Before we talk about flexible warehouse automation, let’s try and understand the value that automation brings to the table. Automation involves identifying repetitive tasks which can consume a significant amount of time as well as lead to common errors. Once these operational tasks have been defined, one can start thinking about automating them.
Now, let’s consider this in the context of a warehouse.
An Operator walks to a bin and picks one unit of an SKU. Another operator then walks to the same bin to perform the same function but for a different order. The Operators then categorize the inventory, sort it and prepare it for shipping. Finally, they update the tracking system. When one scales this seemingly simple process to accommodate for the massive volume of orders that are repeatedly shipped on a daily basis, one can begin to see the value of automation and the opportunity that is created when repetitive tasks are automated.
By automating your warehouse, you can improve efficiency, increase the speed of operations, make processes more reliable and improve accuracy all while ensuring your system remains flexible and scalable.
Today, warehouses and distribution centers seek flexible automation solutions such as Goods-to-Person (GTP) technology. The concept of GTP is not hard to understand. In manual operations, an operator must travel to a bin to pick the good. In GTP operations, goods are brought to the operator. This significantly improves the throughput of a warehouse and improves service levels while reducing overall cost per shipment. To add to this, stores today expect their deliveries to be packed and sequenced in a manner that minimizes the time and manpower that is required for storage operations. If the ability is presented to automate shelf replenishment, then the time and manpower requirement decreases considerably. For retailers that operate multiple stores, this is a major impact to their business.
Concurrently, accuracy is of paramount importance. If a distribution center is shipping 20,000 cartons per day with 97% accuracy, the cost of re-handling 600 cartons on a daily basis can be very high. Effects can include a drop in service levels, unnecessary expenses to reverse logistics, increased processing & manpower as well as sales opportunity loss.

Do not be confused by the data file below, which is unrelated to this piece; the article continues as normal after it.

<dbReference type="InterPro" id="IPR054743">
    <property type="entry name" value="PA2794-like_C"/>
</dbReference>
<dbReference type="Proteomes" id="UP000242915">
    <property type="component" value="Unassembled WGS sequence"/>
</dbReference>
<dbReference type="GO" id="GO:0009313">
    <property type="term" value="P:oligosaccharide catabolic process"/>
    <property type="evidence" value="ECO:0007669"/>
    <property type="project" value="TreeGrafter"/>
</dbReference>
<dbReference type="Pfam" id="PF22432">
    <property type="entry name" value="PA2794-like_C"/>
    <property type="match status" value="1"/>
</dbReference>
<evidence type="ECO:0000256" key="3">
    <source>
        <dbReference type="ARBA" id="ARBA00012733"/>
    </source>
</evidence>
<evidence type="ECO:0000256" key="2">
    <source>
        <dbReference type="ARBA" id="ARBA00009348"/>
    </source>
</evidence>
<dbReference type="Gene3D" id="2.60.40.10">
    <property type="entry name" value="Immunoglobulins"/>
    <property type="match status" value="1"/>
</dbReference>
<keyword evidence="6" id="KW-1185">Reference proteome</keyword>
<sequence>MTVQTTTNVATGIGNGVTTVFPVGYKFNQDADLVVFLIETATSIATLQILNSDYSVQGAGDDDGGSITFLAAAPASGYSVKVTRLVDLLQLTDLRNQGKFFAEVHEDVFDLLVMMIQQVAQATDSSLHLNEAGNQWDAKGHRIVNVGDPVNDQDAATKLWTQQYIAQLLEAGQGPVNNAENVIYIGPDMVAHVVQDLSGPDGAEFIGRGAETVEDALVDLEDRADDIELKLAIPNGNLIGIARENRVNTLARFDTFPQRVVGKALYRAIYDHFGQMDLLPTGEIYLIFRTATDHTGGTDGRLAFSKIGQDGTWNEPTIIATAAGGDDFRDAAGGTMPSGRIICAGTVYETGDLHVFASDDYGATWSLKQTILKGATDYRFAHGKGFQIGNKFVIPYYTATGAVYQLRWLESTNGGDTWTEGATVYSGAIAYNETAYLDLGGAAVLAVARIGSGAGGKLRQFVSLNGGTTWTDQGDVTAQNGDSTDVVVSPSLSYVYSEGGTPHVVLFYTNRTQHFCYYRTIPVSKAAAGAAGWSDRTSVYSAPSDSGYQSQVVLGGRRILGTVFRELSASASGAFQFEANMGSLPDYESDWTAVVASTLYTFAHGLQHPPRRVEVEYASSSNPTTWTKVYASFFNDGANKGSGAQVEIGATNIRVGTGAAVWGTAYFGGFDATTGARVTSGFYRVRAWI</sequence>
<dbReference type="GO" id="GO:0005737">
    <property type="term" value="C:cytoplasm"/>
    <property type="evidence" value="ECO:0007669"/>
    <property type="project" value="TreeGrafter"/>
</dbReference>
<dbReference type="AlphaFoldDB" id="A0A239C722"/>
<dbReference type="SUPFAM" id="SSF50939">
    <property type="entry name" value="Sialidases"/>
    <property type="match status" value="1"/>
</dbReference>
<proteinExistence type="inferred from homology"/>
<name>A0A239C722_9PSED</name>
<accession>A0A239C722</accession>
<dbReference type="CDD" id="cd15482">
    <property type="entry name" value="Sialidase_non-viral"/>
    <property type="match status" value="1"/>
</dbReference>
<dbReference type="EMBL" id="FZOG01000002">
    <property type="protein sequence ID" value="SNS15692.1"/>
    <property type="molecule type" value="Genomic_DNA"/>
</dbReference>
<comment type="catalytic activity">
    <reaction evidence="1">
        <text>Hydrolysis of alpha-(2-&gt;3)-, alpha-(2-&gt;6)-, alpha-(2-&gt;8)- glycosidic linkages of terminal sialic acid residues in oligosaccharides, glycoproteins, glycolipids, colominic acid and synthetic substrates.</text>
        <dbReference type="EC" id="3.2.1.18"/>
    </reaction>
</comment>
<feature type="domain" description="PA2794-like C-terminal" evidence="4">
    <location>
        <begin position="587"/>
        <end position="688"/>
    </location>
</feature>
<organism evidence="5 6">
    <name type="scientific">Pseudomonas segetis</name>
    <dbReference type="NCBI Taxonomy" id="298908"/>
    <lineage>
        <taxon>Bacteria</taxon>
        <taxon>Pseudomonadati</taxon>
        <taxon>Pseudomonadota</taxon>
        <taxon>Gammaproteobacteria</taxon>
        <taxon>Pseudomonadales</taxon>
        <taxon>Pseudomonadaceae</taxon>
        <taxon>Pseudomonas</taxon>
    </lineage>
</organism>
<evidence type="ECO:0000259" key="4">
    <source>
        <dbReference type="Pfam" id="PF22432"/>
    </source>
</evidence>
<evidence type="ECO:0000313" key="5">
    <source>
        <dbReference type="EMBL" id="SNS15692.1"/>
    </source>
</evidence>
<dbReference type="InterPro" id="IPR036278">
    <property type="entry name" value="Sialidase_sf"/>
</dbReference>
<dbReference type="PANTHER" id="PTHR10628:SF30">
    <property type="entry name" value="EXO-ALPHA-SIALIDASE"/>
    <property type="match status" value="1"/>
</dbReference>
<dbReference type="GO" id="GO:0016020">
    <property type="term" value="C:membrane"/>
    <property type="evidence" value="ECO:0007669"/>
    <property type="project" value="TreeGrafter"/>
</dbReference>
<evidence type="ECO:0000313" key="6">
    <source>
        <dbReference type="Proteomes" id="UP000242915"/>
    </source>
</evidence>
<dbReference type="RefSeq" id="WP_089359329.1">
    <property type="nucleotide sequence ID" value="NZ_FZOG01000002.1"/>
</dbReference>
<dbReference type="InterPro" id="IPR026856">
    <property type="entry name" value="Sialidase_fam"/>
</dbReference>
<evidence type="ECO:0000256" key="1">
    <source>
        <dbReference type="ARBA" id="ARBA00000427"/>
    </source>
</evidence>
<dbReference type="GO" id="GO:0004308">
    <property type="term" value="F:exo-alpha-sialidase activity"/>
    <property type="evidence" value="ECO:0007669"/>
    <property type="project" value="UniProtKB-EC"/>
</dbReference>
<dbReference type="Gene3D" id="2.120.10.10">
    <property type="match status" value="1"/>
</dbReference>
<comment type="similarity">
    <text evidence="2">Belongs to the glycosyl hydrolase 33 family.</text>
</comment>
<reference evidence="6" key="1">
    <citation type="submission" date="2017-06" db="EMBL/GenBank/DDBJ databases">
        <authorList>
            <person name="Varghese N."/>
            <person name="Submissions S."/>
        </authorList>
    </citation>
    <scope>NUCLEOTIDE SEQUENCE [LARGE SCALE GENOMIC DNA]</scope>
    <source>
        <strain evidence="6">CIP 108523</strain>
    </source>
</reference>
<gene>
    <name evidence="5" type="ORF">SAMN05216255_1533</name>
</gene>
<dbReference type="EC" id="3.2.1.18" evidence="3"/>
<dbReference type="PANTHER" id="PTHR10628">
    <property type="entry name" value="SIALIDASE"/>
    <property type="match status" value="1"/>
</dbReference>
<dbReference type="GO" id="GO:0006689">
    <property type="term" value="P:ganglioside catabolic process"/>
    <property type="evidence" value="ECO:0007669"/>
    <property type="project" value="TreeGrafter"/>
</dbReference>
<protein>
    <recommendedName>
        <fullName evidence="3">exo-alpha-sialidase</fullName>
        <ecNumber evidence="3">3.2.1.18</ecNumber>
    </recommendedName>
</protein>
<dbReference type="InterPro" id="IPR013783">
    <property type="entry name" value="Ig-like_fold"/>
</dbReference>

Today, we speak data. Companies are looking at block chain and are hiring data scientists who can process big data. But where is that data coming from? Is the source reliable? Flexible automation technology is acutely capable of not only sharing substantial amounts of data but also translating that data into relevant information such as evaluation metrics and performance scorecards. All while ensuring a high degree of accuracy.
Let's take a closer look at some additional benefits provided by flexible automation:
Reduced operational costs: Flexible automation lowers both direct and indirect costs such as a decrease in manpower (direct) or associated expenses that come with recruitment, training and administration (indirect).
Safer operations: Robotics can replace humans in dangerous environments. By freeing up labor from back-breaking, injury prone tasks, people are able to concentrate on safer and more meaningful operations.
Consistent performance: Flexible automation ensures standard operating procedures are followed without fail, consistently guaranteeing quality, performance and accuracy.
Such performance allows for better forecasting which in turn leads to lower inventory and decreased costs.
Flexibility: Consumer demand can change overnight and the ability to effectively hire, train and sign on labor to fulfill such surge is non-existent. For this reason, flexible automation plays an extremely vital role in re-tasking and adapting to changes on the fly while ensuring continuous and consistent performance and productivity.
We can clearly see that flexible warehouse automation provides a wide array of business benefits and advantages. At the same time, it is imperative to ask the right questions before deciding to implement such technology.
Some of those questions include:
Can my current processes sustain planned YoY growth?
- With scale, will I outgrow my existing warehouse space? Can automation help me increase productivity in the same area?
- Am I able to manage and control my inventory down to the unit level?
- What does my customer service look like? Will automation improve my service levels and give me a competitive edge?
- What is my return on investment? Will automation help me sell more, sell faster and sell more accurately?
- Is the technology modular and scalable?
Like most technology, flexible warehouse automation is moving from ‘good-to-have’ to ‘must-have’. The time to consider the adoption of "must-haves" is now.